## Section: Application Domains

### Mechanized Metatheory

There has been increasing interest in the use of formal methods to provide proofs of properties of programs and programming languages. Tony Hoare's Grand Challenge titled “Verified Software: Theories, Tools, Experiments” has as a goal the construction of “verifying compilers” for a world where programs would only be produced with machine-verified guarantees of adherence to specified behavior. Guarantees could be given in a number of ways: proof certificates being one possibility.

The POPLMark challenge [33] envisions “a world in which mechanically verified software is commonplace: a world in which theorem proving technology is used routinely by both software developers and programming language researchers alike.” The proposers of this challenge go on to say that a “crucial step towards achieving these goals is mechanized reasoning about language metatheory.”

The Parsifal team has developed several tools and techniques for reasoning about the meta-theory of programming languages. One of the most important requirements for programming languages is the ability to reason about data structures with binding constructs up to $\alpha $-equivalence. The use of higher-order syntax and nominal techniques for such data structures was pioneered by Miller, Nadathur and Tiu. The Abella system (see Section 3.2 ) implements a refinement of a number of these ideas and has been used to give full solutions to sections of the POPLMark challenge in addition to fully formal proofs of a number of other theorems in the meta-theory of the $\lambda $-calculus.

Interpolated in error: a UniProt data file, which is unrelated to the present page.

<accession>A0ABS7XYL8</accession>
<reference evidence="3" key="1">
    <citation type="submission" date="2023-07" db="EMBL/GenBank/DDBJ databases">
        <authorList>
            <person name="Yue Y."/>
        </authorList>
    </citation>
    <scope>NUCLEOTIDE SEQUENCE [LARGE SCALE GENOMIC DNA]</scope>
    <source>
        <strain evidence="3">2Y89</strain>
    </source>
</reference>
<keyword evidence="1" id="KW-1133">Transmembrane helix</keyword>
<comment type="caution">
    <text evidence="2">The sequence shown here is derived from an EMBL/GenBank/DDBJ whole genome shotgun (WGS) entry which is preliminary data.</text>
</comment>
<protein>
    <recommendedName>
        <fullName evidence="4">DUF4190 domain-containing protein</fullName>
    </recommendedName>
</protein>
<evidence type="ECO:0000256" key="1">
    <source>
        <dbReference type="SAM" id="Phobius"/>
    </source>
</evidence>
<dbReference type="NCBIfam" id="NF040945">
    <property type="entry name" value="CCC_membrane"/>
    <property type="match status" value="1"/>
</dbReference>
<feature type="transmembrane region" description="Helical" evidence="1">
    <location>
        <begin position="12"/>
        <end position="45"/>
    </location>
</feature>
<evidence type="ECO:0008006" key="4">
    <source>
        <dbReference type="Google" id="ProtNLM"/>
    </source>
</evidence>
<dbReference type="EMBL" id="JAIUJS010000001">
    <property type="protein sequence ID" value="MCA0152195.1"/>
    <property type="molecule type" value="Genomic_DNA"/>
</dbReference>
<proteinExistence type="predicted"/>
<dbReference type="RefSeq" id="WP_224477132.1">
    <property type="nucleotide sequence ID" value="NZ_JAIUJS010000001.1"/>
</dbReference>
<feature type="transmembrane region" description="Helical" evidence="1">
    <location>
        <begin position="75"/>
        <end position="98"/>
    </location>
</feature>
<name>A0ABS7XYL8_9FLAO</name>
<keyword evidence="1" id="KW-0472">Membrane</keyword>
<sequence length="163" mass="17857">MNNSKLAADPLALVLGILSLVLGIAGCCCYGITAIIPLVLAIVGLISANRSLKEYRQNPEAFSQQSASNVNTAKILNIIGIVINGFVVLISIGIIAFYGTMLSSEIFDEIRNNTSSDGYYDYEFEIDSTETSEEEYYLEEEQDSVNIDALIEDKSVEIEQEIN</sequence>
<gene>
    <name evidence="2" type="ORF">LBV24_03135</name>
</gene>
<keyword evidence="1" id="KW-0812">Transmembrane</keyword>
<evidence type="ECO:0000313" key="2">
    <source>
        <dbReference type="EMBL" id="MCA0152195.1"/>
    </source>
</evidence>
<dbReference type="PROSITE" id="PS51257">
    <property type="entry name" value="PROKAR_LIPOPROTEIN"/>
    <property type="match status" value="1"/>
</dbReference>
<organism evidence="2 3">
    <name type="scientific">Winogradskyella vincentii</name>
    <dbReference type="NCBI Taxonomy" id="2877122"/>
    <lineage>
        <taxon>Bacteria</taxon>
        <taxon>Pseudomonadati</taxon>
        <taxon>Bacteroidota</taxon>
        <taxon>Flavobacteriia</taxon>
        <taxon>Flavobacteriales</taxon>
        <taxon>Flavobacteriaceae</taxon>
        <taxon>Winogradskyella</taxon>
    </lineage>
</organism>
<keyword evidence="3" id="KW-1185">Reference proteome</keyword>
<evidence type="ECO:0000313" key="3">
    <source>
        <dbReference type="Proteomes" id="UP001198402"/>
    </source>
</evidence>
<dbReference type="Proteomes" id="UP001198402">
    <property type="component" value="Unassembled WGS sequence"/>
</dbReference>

Now that the Abella system has been in circulation among colleagues during the past couple of years, there are many aspects of the methodology that now need to be addressed. During the summer of 2011, the team employed three interns Carnegie Mellon University and McGill University to work on different aspects of Abella. Particular focus was given to better ways to manipulate specification-logic contexts in the reasoning-logic and with finding ways to have Abella output a proper proof object (different from the scripts that are used to find a proof).

Our colleague Alwen Tiu from the Australian National University has also been building on our Bedwyr model checking tool so that we can build on top of it his SPEC system for doing model checking of spi-calculus expressions. We have adopted his enhancements to Bedwyr and are developing further improvements within the context of the BATT project (see Section 5.2 ).